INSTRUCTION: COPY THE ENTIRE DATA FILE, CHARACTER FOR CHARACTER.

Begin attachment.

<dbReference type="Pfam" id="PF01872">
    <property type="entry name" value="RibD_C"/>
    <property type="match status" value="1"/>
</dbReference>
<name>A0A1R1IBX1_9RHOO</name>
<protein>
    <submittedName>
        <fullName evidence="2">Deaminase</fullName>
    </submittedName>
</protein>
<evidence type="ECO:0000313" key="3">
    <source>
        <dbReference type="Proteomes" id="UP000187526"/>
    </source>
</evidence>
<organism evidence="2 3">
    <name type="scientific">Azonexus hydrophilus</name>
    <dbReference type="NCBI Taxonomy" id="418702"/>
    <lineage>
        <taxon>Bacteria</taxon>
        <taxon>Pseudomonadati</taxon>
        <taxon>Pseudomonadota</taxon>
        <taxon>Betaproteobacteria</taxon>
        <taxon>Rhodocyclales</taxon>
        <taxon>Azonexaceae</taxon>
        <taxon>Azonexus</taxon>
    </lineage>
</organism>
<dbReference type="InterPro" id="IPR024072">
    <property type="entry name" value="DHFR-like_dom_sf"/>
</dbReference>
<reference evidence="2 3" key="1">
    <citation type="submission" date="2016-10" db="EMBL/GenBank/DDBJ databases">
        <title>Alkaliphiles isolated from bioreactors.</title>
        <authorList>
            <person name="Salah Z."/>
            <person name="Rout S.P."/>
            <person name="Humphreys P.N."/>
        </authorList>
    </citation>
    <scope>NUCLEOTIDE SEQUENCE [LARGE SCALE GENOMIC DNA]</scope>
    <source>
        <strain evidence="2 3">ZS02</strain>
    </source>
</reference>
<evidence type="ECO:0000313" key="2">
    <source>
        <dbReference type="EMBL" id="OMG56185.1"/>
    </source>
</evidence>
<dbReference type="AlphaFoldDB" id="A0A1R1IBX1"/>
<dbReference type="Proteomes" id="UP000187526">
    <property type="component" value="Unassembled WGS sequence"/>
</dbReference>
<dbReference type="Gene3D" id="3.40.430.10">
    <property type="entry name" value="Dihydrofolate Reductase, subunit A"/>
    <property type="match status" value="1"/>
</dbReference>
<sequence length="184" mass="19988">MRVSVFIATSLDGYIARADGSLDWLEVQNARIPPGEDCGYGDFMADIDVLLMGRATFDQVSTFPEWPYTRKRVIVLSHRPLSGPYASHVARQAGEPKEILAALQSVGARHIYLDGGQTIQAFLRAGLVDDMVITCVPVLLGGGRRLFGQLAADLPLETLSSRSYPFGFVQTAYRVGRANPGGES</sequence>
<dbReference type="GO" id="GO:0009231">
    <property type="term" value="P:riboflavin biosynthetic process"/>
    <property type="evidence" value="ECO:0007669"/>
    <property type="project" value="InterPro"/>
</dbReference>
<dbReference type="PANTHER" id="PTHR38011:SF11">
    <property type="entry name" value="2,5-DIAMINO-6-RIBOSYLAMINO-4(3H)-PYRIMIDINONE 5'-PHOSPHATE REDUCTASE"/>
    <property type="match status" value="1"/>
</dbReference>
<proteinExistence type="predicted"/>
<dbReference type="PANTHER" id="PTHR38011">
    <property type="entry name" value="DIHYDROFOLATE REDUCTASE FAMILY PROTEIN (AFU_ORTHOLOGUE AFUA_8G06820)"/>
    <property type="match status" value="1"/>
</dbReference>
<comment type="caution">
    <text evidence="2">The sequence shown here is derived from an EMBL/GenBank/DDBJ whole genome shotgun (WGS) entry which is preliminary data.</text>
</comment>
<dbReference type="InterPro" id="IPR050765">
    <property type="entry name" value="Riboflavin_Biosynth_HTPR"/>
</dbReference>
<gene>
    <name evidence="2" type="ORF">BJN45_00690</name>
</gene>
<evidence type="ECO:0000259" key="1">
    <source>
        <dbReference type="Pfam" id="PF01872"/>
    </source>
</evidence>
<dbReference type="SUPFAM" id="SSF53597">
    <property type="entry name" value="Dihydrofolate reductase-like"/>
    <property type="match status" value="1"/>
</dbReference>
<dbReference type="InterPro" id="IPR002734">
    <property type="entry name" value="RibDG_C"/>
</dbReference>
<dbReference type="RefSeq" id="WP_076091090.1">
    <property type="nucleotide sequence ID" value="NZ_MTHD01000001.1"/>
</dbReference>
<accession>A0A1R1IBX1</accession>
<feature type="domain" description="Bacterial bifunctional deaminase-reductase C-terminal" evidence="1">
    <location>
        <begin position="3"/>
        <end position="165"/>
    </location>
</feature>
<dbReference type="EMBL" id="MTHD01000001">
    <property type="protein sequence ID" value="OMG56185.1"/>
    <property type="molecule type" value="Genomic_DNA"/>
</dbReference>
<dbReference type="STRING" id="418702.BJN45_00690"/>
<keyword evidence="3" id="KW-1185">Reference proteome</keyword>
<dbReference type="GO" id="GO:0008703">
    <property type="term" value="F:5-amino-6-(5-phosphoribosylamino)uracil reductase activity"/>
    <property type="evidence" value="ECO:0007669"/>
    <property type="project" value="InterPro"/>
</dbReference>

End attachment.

<dbReference type="Pfam" id="PF01872">
    <property type="entry name" value="RibD_C"/>
    <property type="match status" value="1"/>
</dbReference>
<name>A0A1R1IBX1_9RHOO</name>
<protein>
    <submittedName>
        <fullName evidence="2">Deaminase</fullName>
    </submittedName>
</protein>
<evidence type="ECO:0000313" key="3">
    <source>
        <dbReference type="Proteomes" id="UP000187526"/>
    </source>
</evidence>
<organism evidence="2 3">
    <name type="scientific">Azonexus hydrophilus</name>
    <dbReference type="NCBI Taxonomy" id="418702"/>
    <lineage>
        <taxon>Bacteria</taxon>
        <taxon>Pseudomonadati</taxon>
        <taxon>Pseudomonadota</taxon>
        <taxon>Betaproteobacteria</taxon>
        <taxon>Rhodocyclales</taxon>
        <taxon>Azonexaceae</taxon>
        <taxon>Azonexus</taxon>
    </lineage>
</organism>
<dbReference type="InterPro" id="IPR024072">
    <property type="entry name" value="DHFR-like_dom_sf"/>
</dbReference>
<reference evidence="2 3" key="1">
    <citation type="submission" date="2016-10" db="EMBL/GenBank/DDBJ databases">
        <title>Alkaliphiles isolated from bioreactors.</title>
        <authorList>
            <person name="Salah Z."/>
            <person name="Rout S.P."/>
            <person name="Humphreys P.N."/>
        </authorList>
    </citation>
    <scope>NUCLEOTIDE SEQUENCE [LARGE SCALE GENOMIC DNA]</scope>
    <source>
        <strain evidence="2 3">ZS02</strain>
    </source>
</reference>
<evidence type="ECO:0000313" key="2">
    <source>
        <dbReference type="EMBL" id="OMG56185.1"/>
    </source>
</evidence>
<dbReference type="AlphaFoldDB" id="A0A1R1IBX1"/>
<dbReference type="Proteomes" id="UP000187526">
    <property type="component" value="Unassembled WGS sequence"/>
</dbReference>
<dbReference type="Gene3D" id="3.40.430.10">
    <property type="entry name" value="Dihydrofolate Reductase, subunit A"/>
    <property type="match status" value="1"/>
</dbReference>
<sequence length="184" mass="19988">MRVSVFIATSLDGYIARADGSLDWLEVQNARIPPGEDCGYGDFMADIDVLLMGRATFDQVSTFPEWPYTRKRVIVLSHRPLSGPYASHVARQAGEPKEILAALQSVGARHIYLDGGQTIQAFLRAGLVDDMVITCVPVLLGGGRRLFGQLAADLPLETLSSRSYPFGFVQTAYRVGRANPGGES</sequence>
<dbReference type="GO" id="GO:0009231">
    <property type="term" value="P:riboflavin biosynthetic process"/>
    <property type="evidence" value="ECO:0007669"/>
    <property type="project" value="InterPro"/>
</dbReference>
<dbReference type="PANTHER" id="PTHR38011:SF11">
    <property type="entry name" value="2,5-DIAMINO-6-RIBOSYLAMINO-4(3H)-PYRIMIDINONE 5'-PHOSPHATE REDUCTASE"/>
    <property type="match status" value="1"/>
</dbReference>
<proteinExistence type="predicted"/>
<dbReference type="PANTHER" id="PTHR38011">
    <property type="entry name" value="DIHYDROFOLATE REDUCTASE FAMILY PROTEIN (AFU_ORTHOLOGUE AFUA_8G06820)"/>
    <property type="match status" value="1"/>
</dbReference>
<comment type="caution">
    <text evidence="2">The sequence shown here is derived from an EMBL/GenBank/DDBJ whole genome shotgun (WGS) entry which is preliminary data.</text>
</comment>
<dbReference type="InterPro" id="IPR050765">
    <property type="entry name" value="Riboflavin_Biosynth_HTPR"/>
</dbReference>
<gene>
    <name evidence="2" type="ORF">BJN45_00690</name>
</gene>
<evidence type="ECO:0000259" key="1">
    <source>
        <dbReference type="Pfam" id="PF01872"/>
    </source>
</evidence>
<dbReference type="SUPFAM" id="SSF53597">
    <property type="entry name" value="Dihydrofolate reductase-like"/>
    <property type="match status" value="1"/>
</dbReference>
<dbReference type="InterPro" id="IPR002734">
    <property type="entry name" value="RibDG_C"/>
</dbReference>
<dbReference type="RefSeq" id="WP_076091090.1">
    <property type="nucleotide sequence ID" value="NZ_MTHD01000001.1"/>
</dbReference>
<accession>A0A1R1IBX1</accession>
<feature type="domain" description="Bacterial bifunctional deaminase-reductase C-terminal" evidence="1">
    <location>
        <begin position="3"/>
        <end position="165"/>
    </location>
</feature>
<dbReference type="EMBL" id="MTHD01000001">
    <property type="protein sequence ID" value="OMG56185.1"/>
    <property type="molecule type" value="Genomic_DNA"/>
</dbReference>
<dbReference type="STRING" id="418702.BJN45_00690"/>
<keyword evidence="3" id="KW-1185">Reference proteome</keyword>
<dbReference type="GO" id="GO:0008703">
    <property type="term" value="F:5-amino-6-(5-phosphoribosylamino)uracil reductase activity"/>
    <property type="evidence" value="ECO:0007669"/>
    <property type="project" value="InterPro"/>
</dbReference>